Tambov is both the name of a Russian city near the Ukraine border (roughly 400km south of Moscow) as well as the region surrounding the city, forming an informal political border.
Located on the Tsna River, The city is one of the major manufacturing and industrial centers of Russia, and is a major supplier of chemical products, factory mechanisms, farming implements, and railroad supplies. It's also home to the largest railyard in the entire country. In addition, it is also a major educational hub of Russia, with ten colleges and several trade schools in the area.
The city (and region) were first settled around 1636 in response to aggressive advances by Crimea and the Tartars. By the early 1700s it had become an administrative center of European Russia, distinct from the more aristocratic goings-on in Moscow. In 1786, the poet Gavril Romanovich Derzhavin served as governor of the region, before becoming poet laureate under Catherine the Great. The local state university is named after him in his honor. Other noted residents of Tambov include the great composer Sergei Rachmaninoff and writer Alexander Pushkin, whose memorial library in town is one of the largest in the world.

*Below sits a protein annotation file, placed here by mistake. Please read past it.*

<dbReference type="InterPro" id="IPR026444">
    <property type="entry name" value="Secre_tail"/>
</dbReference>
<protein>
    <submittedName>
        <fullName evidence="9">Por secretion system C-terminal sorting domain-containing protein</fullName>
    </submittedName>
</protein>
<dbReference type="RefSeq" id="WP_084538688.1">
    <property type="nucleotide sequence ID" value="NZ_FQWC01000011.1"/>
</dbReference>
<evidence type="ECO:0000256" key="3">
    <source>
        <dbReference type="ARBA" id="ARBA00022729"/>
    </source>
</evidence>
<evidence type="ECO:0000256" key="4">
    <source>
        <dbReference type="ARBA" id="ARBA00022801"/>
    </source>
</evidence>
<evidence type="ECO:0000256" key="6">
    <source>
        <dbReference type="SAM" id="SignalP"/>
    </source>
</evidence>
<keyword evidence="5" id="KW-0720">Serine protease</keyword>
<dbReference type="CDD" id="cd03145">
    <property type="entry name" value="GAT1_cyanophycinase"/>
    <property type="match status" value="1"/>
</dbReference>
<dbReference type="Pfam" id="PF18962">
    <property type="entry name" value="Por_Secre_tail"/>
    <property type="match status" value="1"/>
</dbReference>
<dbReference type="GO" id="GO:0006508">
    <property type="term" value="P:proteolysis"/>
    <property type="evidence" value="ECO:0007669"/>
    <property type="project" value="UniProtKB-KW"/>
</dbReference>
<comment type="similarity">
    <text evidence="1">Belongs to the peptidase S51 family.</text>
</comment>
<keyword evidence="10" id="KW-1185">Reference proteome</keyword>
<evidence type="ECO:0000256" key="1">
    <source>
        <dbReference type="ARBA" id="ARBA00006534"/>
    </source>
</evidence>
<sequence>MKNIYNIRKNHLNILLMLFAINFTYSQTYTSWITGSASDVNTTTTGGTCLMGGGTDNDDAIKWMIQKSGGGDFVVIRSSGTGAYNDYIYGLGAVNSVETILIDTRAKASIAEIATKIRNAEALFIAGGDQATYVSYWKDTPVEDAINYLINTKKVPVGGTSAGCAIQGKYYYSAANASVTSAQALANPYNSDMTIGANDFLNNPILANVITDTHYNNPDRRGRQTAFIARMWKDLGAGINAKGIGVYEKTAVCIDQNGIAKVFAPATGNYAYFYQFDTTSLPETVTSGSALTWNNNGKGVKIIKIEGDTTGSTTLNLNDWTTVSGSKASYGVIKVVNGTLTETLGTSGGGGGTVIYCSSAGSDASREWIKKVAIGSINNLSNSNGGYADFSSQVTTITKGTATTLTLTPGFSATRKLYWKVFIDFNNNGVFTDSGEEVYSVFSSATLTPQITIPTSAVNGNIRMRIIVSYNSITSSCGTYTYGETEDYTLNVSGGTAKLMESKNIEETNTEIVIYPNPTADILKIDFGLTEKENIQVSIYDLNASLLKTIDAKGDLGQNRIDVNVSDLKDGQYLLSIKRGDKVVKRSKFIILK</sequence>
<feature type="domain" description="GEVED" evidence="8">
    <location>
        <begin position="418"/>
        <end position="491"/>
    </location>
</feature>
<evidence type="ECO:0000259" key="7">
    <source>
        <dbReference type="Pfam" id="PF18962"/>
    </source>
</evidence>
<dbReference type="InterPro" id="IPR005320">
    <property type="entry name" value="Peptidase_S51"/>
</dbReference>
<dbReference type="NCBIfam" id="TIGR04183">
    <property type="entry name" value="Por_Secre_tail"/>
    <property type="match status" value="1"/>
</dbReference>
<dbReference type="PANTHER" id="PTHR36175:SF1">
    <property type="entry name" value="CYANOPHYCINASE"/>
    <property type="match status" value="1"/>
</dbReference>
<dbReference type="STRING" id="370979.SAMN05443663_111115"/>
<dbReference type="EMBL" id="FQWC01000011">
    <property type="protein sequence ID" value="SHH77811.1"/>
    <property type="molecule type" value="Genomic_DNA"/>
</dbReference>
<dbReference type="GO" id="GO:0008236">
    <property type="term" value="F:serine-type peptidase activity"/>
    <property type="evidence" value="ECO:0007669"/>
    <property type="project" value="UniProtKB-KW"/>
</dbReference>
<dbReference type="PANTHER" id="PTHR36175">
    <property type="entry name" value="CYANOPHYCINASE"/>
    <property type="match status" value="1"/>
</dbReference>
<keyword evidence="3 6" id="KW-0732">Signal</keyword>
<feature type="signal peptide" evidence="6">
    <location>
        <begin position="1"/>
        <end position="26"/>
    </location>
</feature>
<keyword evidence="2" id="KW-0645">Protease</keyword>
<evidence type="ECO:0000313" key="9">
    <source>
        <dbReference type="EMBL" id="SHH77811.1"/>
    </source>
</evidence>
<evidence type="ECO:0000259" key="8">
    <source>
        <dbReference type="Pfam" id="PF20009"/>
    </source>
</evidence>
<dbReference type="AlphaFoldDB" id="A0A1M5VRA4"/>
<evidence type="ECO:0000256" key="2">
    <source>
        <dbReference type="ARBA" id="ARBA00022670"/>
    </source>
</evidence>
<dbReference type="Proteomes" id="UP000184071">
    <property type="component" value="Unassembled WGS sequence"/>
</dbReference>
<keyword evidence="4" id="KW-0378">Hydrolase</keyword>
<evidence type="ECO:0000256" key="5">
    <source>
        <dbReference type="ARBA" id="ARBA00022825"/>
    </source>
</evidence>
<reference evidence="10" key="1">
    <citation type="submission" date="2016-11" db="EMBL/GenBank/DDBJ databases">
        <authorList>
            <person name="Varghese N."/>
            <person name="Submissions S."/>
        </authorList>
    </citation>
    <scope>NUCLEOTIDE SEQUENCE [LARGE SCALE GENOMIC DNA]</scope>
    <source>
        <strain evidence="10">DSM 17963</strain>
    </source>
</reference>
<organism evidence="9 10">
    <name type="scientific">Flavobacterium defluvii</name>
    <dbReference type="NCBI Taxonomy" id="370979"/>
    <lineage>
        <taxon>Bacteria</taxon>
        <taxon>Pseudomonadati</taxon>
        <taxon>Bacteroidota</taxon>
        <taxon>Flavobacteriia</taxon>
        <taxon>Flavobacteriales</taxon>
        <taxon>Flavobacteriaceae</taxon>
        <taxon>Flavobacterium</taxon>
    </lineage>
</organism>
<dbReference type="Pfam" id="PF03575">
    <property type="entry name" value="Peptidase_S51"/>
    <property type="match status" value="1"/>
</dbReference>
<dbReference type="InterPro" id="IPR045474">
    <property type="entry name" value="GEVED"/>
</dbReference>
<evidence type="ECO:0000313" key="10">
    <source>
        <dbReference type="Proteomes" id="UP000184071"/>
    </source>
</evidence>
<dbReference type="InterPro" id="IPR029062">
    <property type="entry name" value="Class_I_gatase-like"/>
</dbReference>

In 1937, the region was named one of the oblasts, or administrative units, of the Russian Federation, and remains so to this day. As of 2000, 350,000 people lived in the city and nearly 1,200,000 lived in the region. In 2003, plans for a regional symbol and flag were drawn up.